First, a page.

Posted by Mary-Lou McDonough on 3/11/2019

Owning a second home or vacation home is the dream of many Americans hoping to retire in style. However, owning a second home can also be a huge financial asset and even an added form of income if youíre savvy with the rental process.

What stops most of us from buying a vacation home in our ideal getaway? The funding, of course. But, there are ways to plan ahead to ensure youíll be ready to take the plunge and purchase a second home when the time comes.

In todayís blog post, weíre going to be talking about the steps to buying a home away from home and give you some tip on how to accomplish this goal in the most financially-sensible way possible.

1.  Location is Key

When you buy a second home, you take on all the responsibilities of homeownership a second time. Since you wonít be around every day to tend to maintenance tasks and troubleshoot problems, you risk discovering costly repairs that could otherwise be avoided.

The most common issues to be concerned with are frozen pipes in northern climates, flooding in coastal areas, and problems like pests that can be found just about anywhere.

Depending on your budget, you might want a home you can drive out to on the weekends, meaning somewhere close by to your primary home. This option also makes it easier to stay up-to-date on home maintenance tasks before they become an issue.

2. Try before you buy

If your ideal vacation home is in an area youíre not totally familiar with, itís a good idea to visit the neighborhood, talk to the locals, and gain their perspective on the area before buying.

This trip will also give you a sense of what you can expect to spend each time you visit the home. And, if you plan on renting out the property when you arenít using it, youíll be able to gauge what a reasonable rent price is for the location.

3. Earning income from your vacation home

Making extra cash from a home that you get to use pretty much whenever you want. Sounds like a dream, right? It can be if done properly, but youíll need to ensure a few things before you can start earning income from your vacation property.

First, be aware that investment properties often require a larger down payment (typically 30%). Lenders also charge extra interest on homes that will be rented out.

Finally, there are local and state-level laws youíll need to adhere to. These laws are designed to protect your interests as well as the people who rent out your property, so make sure you use a standard rental agreement for your area.

4. Making an offer

Youíve been here before. Once youíve decided on a home, itís time to start crafting your offer and negotiating with the sellerís agent.

However, before you pick a number, do some research on all of the expenses youíll be paying on the house in question. Property taxes, homeowners association dues, utilities, and any other costs should be on your radar before determining if itís the right home for your budget.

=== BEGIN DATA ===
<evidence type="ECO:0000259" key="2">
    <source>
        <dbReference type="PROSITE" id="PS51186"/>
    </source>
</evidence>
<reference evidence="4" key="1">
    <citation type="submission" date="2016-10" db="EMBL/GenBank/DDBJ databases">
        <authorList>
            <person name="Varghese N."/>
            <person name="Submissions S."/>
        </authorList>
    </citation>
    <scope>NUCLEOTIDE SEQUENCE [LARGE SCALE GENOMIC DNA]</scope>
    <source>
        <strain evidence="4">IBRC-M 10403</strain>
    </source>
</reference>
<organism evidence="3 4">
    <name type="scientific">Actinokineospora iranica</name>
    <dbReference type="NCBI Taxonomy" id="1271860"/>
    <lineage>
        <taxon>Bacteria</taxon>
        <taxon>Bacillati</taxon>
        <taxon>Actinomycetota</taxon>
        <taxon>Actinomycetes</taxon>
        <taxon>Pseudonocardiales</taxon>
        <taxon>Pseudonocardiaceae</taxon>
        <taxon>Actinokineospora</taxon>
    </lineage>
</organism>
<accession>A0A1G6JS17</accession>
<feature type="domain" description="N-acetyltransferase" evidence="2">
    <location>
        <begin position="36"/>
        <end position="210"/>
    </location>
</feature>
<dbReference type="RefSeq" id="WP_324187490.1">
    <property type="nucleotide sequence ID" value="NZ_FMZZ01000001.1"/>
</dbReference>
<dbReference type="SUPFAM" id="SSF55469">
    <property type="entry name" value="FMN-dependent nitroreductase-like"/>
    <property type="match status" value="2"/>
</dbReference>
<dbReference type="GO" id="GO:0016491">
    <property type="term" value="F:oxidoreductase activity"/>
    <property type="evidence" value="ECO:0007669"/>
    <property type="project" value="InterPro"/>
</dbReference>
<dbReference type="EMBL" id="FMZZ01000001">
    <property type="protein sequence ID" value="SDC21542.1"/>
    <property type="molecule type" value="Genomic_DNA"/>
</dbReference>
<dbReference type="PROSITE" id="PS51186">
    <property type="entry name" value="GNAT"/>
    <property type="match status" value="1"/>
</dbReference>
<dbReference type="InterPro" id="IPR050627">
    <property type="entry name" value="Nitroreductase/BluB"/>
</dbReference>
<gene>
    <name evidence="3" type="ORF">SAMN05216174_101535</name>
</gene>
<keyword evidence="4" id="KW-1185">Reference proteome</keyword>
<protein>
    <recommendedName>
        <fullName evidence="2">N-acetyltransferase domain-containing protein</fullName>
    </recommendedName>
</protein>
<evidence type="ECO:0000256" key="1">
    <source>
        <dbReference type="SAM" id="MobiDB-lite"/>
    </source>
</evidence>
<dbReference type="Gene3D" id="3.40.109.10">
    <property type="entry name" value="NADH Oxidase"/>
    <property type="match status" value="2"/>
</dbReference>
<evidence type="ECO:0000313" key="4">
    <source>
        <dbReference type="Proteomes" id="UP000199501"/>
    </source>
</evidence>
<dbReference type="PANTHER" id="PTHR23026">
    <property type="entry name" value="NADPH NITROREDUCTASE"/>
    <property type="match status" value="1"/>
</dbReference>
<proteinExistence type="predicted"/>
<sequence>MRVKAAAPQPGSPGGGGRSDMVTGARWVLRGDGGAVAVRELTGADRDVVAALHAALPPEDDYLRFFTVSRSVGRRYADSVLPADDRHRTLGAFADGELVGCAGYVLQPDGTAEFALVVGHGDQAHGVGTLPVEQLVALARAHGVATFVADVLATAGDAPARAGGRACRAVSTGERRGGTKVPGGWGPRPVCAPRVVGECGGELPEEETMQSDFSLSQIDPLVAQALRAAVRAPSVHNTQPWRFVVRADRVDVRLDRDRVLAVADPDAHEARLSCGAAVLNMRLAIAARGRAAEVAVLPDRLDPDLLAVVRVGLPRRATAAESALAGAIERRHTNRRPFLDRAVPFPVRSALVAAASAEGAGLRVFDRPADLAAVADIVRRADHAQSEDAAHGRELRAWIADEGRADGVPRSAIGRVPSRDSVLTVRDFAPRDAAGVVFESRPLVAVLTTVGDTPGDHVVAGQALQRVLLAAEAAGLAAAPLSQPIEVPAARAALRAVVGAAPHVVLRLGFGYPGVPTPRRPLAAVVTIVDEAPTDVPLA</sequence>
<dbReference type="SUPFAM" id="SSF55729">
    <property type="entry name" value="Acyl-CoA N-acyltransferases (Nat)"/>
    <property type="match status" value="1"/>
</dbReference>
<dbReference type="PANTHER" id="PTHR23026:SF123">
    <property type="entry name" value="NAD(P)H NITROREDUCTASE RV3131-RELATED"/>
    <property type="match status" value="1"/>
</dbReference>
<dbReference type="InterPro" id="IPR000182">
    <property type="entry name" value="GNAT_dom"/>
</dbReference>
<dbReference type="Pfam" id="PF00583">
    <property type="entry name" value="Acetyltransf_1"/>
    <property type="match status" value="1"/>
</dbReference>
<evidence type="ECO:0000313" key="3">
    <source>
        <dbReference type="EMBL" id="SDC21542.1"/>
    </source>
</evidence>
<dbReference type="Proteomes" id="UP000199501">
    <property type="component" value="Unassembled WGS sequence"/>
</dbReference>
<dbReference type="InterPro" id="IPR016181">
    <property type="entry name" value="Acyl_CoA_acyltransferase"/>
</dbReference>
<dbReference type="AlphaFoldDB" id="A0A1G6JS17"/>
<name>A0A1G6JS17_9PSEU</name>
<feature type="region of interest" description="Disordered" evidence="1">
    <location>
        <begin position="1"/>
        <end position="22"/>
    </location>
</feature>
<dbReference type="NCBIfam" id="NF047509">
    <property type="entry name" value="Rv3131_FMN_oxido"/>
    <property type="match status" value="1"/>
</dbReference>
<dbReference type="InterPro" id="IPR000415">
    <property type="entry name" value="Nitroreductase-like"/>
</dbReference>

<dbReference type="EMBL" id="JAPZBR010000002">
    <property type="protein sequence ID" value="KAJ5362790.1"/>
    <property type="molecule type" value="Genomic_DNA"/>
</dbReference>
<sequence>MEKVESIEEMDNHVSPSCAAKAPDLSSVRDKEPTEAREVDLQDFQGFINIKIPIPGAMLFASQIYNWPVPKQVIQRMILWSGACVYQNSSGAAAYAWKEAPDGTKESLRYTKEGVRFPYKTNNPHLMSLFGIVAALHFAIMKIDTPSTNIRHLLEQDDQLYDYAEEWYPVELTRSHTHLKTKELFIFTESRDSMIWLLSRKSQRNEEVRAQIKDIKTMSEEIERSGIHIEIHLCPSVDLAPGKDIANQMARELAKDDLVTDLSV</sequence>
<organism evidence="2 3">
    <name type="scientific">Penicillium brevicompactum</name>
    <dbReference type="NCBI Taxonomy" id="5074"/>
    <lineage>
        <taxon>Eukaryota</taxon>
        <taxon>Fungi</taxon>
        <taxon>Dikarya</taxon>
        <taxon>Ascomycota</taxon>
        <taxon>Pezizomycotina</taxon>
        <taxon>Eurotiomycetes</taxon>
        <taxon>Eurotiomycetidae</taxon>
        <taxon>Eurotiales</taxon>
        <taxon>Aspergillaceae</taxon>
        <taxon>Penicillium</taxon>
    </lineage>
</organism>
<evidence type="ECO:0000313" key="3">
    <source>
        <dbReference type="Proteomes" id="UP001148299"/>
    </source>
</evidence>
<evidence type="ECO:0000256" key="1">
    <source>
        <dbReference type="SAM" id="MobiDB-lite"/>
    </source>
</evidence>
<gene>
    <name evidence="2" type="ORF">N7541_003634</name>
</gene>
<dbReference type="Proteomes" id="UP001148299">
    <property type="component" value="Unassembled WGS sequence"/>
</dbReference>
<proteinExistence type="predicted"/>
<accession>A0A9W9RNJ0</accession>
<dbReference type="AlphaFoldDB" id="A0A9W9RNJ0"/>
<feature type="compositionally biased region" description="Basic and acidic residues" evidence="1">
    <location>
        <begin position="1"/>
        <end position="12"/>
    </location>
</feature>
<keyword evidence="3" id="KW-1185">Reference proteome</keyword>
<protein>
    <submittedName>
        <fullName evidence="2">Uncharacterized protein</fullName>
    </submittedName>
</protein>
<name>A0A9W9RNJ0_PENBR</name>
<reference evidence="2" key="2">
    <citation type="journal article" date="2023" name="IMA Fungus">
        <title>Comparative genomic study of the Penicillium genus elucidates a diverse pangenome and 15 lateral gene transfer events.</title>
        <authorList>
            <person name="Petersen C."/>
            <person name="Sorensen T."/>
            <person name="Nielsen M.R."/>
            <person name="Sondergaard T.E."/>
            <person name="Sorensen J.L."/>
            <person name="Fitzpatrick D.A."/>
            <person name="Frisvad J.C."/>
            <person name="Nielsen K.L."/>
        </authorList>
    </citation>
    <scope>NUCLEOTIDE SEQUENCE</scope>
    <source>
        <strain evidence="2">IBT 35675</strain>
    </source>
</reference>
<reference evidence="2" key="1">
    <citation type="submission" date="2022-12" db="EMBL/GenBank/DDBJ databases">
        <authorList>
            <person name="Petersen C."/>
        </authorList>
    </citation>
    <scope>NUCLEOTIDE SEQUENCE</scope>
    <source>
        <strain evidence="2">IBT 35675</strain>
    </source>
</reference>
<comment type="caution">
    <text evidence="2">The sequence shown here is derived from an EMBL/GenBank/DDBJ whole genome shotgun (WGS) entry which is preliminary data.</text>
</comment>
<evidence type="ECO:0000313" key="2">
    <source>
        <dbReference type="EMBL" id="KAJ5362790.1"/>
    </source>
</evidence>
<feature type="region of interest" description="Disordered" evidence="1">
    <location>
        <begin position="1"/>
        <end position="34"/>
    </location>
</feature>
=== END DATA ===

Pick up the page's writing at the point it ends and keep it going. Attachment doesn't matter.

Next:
Youíll also want to be aware of the stipulations of renting out a property you own. This includes reporting income from renting your home to the IRS.


Now that you know the steps youíll need to take to move toward your goal of buying a vacation home, youíll be better equipped to make decisions that are best for you and your familyís future.





Posted by Mary-Lou McDonough on 5/17/2013

If you have been dreaming of owning a vacation home now may be the time to buy. Home prices and mortgage rates continue to fall and there are some great deals for buyers looking for a second home. Here are five things you need to know before taking the leap. 1. Prices are at all-time lows In many second-home hot spots, prices are still close to their five-year lows. When the real-estate bubble burst, some of the hardest-hit markets were vacation destinations. Many vacation home areas experienced overgrowth and may now be suffering from foreclosures. 2. Think ROI Consider the possible return on your investment. Whether or not you decide to rent the home out, you will want to consider buying a place that has good rent potential. That's because a home's rent ability can affect its resale value. Before you bid on a house, make sure the homeowners association or township allows short-term rentals. 3. Don't count on rental income If you are planning on counting on rental income to cover the costs beware. According to HomeAway.com, a typical second home property rents out just 17 weeks a year. Make sure to account for the weeks the home won't rent. Plus, you'll need to pay for cleaning, maintenance, insurance, and maybe management fees. Make sure to plan on the maintenance costs of the property being at least 15% of the income. 4. Your mortgage rate depends on how you use the home How you use the home depends on the mortgage rate you will receive. If you plan to use the property primarily as a second home and you'll pay about the same mortgage rate as you would on a primary residence. If your plans are to use the home for rental income and need that income to qualify for the loan, you'll need to have as much as 25% for the down payment and pay up to one percentage point more in interest. 5. Take advantage of tax benefits Talk to your tax guy before you buy. If you rent the home out for two weeks or less you won't have to report a cent of income to the IRS. The good news here, you can still deduct property taxes and mortgage interest. On the flipside, if you stay there for less than two weeks or 10% of rental days, you can deduct operating costs in addition to interest and property tax. But where should you buy? According to CNBC here are the top places to buy a second home. If you are thinking about buying a second home I can help you find a professional agent in that area.